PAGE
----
The turnout differential is the big variable that still kills us.  You identified whites were only 54% of CVAP in Texas in 2010, but the 2010 exit poll said they were 67% of voters in the Governor's race.  That 13-point gap is huge.  If it persists (and I bet it will), we're looking at 2020 before the state GOP starts to get real worried about close races, and 2024 before a Presidential gets competitive.  The white vote is as one-sidedly GOP as the overall nonwhite vote is Democratic, and that complete offset means we need a 50-50 white/nonwhite split in the electorate that won't happen until white CVAP drops into the high 30s.

      44, male, Indian-American, married and proud father of a girl and 2 boys, Democrat, VA-10

      by DCCyclone on Sat Jul 21, 2012 at 08:32:43 PM PDT

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    •  I think targeting Texas (0+ / 0-)

      would bump the percentage our side gets from white voters up at least a little. Getting to 35 percent with strong but not outstanding turnout from non-whites should easily flip the state, but getting to 30 percent might also do the trick.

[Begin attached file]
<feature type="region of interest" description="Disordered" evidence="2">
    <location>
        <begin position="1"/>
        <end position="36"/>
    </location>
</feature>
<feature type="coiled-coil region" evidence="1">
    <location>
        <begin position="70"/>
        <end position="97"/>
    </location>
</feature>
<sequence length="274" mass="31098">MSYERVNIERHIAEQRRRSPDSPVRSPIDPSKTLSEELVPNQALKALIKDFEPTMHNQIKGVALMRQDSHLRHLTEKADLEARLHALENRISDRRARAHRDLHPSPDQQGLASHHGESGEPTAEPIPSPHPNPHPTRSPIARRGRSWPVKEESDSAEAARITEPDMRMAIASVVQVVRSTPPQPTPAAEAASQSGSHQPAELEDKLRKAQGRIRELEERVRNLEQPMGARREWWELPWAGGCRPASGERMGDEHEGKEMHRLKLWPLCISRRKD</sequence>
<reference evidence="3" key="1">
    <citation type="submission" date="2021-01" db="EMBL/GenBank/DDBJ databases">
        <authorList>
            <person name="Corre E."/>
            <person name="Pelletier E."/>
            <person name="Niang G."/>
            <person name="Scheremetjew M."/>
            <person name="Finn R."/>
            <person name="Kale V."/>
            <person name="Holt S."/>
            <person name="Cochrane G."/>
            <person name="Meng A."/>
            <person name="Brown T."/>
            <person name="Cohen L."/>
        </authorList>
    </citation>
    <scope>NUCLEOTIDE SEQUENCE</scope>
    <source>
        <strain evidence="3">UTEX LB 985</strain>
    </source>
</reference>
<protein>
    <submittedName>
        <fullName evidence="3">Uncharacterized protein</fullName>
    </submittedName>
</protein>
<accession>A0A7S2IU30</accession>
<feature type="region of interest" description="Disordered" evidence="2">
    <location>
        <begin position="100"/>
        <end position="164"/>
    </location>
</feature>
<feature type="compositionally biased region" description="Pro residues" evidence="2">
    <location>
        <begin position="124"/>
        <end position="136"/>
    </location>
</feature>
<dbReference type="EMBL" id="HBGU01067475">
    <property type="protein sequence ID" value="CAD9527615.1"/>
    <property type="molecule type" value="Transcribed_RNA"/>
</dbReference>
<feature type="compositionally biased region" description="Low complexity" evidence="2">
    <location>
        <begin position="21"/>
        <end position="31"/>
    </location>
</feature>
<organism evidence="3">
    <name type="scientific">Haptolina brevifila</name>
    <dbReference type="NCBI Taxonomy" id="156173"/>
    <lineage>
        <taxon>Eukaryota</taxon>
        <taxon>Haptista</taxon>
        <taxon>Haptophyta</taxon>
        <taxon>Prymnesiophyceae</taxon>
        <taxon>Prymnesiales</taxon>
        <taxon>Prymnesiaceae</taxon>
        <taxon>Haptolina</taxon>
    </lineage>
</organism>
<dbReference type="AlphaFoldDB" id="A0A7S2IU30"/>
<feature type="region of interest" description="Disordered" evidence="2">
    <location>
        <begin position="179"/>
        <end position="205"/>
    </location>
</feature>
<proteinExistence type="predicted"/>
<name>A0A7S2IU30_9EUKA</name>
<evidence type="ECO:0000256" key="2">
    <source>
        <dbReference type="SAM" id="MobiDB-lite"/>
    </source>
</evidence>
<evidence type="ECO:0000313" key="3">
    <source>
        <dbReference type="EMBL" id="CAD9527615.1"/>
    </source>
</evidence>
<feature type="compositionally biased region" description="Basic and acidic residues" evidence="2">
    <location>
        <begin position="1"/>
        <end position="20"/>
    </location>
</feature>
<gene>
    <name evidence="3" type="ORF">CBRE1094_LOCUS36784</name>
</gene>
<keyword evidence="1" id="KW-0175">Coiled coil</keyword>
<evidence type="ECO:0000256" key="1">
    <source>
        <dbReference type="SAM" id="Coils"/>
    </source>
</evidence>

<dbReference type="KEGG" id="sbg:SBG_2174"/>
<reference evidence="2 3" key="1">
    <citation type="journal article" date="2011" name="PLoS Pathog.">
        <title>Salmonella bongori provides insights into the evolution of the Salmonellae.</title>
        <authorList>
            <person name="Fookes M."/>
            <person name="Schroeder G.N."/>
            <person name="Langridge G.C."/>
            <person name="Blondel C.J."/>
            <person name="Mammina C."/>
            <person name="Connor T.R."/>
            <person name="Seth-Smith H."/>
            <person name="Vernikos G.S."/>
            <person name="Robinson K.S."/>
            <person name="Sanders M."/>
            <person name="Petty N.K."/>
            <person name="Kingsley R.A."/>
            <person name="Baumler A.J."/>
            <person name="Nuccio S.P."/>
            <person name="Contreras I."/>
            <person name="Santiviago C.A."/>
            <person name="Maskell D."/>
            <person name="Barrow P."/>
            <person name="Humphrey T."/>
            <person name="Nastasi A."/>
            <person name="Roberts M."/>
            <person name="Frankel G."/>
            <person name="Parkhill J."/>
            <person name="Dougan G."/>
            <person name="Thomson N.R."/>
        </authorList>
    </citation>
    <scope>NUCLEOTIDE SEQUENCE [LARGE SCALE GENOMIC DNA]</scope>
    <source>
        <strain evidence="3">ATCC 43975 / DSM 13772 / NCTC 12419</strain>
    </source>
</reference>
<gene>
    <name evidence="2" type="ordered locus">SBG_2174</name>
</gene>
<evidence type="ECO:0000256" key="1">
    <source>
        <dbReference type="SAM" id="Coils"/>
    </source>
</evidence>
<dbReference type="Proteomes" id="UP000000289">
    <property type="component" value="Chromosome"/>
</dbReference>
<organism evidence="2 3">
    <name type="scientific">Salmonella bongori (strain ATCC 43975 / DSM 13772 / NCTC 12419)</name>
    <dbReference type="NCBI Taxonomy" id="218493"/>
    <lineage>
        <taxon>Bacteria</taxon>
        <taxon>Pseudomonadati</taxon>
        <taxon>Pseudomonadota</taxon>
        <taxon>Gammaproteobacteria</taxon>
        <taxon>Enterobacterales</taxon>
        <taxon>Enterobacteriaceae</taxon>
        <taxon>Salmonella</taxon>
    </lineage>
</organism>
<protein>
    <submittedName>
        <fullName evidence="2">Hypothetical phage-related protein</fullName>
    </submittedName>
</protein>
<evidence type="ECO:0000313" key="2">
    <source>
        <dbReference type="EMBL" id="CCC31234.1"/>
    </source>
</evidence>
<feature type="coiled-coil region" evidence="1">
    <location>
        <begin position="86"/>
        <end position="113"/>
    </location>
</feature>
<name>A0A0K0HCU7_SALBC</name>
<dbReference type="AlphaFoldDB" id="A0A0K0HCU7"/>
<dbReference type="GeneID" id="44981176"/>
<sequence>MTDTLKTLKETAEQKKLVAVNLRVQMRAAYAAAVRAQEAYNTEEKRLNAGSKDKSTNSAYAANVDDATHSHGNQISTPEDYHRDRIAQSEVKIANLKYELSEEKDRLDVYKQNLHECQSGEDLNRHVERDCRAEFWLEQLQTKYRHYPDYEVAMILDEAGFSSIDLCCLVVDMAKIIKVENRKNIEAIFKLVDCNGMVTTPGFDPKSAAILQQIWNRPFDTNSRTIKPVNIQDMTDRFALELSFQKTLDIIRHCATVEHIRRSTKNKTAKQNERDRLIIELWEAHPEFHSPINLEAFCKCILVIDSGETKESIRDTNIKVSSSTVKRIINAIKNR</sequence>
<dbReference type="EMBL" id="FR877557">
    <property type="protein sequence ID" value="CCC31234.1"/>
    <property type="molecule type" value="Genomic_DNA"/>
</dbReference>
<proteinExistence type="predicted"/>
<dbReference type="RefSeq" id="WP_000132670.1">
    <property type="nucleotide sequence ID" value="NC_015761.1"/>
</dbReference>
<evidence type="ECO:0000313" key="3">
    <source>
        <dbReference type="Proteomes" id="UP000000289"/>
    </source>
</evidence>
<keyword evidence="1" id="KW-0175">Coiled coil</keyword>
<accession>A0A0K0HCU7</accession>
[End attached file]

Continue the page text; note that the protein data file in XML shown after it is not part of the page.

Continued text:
"The election of Mitt Romney and a supporting congress this November would be a...disaster for America. Think of the trainwreck that has been the Conservative government in Britain since 2010. And square it."--Brad DeLong

      by bjssp on Sun Jul 22, 2012 at 06:52:21 AM PDT

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      •  I don't think Texas will be targeted until (1+ / 0-)
        Recommended by:
        aamail6

        the votes are already there, so it will go from solid red and uncontested one year to heavily contested and leaning blue the next.

        Lewis & Clark Law class of 2015

        by James Allen on Sun Jul 22, 2012 at 02:54:40 PM PDT

        [ Parent ]